• Agda has implicit arguments that can be deduced from types. Haskell does not, which makes some function calls more difficult. Surprisingly that was not as huge problem as I initially thought it will be.
  • Agda is total, while Haskell is not. Since there are bottoms in Haskell it is not sound as a logic. In other words we can prove false eg. by using undefined.

Haskell beats Agda

The list is noticeably shorter:

  • Haskell has much better term-level syntax. In many places this resulted in significantly shorter code than in Agda.
  • Haskell is not total. As stated earlier this has its drawbacks but it also has a good side: we don’t need to struggle with convincing the termination checker that our code does actually terminate. This was painful in Agda since it required using sized types.
  • Haskell’s gcastWith function is much better than Agda’s subst. Both these functions allow type-safe casts given the proof that the cast is safe. The difference is that Agda’s subst requires more explicit arguments (as I noted earlier the opposite is usually the case) and restricts the cast to the last type parameter (Haskell allows cast for any type parameter).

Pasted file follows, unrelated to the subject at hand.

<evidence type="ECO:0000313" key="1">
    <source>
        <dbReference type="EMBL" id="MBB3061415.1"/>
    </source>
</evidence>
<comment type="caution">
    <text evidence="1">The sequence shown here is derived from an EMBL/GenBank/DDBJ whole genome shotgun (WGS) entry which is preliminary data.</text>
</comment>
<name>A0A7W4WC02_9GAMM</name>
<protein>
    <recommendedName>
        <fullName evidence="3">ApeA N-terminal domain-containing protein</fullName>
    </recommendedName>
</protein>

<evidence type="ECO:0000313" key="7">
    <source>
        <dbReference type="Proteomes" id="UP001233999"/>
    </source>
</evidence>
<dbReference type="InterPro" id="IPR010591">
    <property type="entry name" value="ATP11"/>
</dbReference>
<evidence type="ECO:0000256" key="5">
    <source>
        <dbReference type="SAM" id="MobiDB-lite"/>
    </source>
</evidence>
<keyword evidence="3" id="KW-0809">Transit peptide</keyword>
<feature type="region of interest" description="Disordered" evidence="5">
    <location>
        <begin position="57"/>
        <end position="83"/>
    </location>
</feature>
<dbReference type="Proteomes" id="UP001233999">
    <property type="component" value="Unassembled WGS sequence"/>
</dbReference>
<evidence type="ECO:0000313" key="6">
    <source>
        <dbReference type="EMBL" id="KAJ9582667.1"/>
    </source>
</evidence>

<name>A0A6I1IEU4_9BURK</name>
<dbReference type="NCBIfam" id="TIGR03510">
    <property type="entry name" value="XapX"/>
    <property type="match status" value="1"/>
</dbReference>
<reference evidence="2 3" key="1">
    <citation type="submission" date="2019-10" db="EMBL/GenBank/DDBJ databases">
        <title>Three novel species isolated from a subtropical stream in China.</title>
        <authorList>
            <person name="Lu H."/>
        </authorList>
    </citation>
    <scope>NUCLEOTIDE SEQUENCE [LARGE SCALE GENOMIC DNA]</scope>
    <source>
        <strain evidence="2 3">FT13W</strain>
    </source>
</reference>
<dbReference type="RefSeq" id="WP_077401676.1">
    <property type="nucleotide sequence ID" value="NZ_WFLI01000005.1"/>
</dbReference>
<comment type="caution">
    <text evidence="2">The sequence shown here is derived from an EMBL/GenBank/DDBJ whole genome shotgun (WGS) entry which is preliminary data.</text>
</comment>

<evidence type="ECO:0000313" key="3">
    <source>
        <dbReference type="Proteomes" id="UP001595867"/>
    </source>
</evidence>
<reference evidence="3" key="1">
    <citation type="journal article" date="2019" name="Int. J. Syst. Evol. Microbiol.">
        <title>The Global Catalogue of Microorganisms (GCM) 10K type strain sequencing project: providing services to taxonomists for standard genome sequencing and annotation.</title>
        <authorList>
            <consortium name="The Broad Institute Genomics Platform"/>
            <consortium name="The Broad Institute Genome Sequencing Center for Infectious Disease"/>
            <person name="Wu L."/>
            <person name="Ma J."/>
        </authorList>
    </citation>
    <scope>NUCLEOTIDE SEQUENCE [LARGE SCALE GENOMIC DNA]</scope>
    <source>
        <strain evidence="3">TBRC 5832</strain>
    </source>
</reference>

While the list of wins is longer for Agda than it is for Haskell I’m actually very happy with Haskell’s performance in this task. The verification in Haskell is as powerful as it is in Agda. No compromises required.

It’s worth remarking that my implementation works with GHC 7.6, so you don’t need the latest fancy type-level features like closed type families. The really essential part are the promoted data types.

7 Responses to “Weight-biased leftist heaps verified in Haskell using dependent types”

  1. Mikhail Glushenkov says:

    Haskell also supports Unicode identifiers with {-# LANGUAGE UnicodeSyntax #-}. See e.g. base-unicode-symbols on Hackage.

  2. Jan Stolarek says:

    Yes, that’s certainly true. But with support from agda-mode Unicode in Agda becomes a natural thing. To the best of my knowledge we don’t have such support for writing Unicode in Haskell. To me in practice this means that Unicode in Haskell is not practically usable.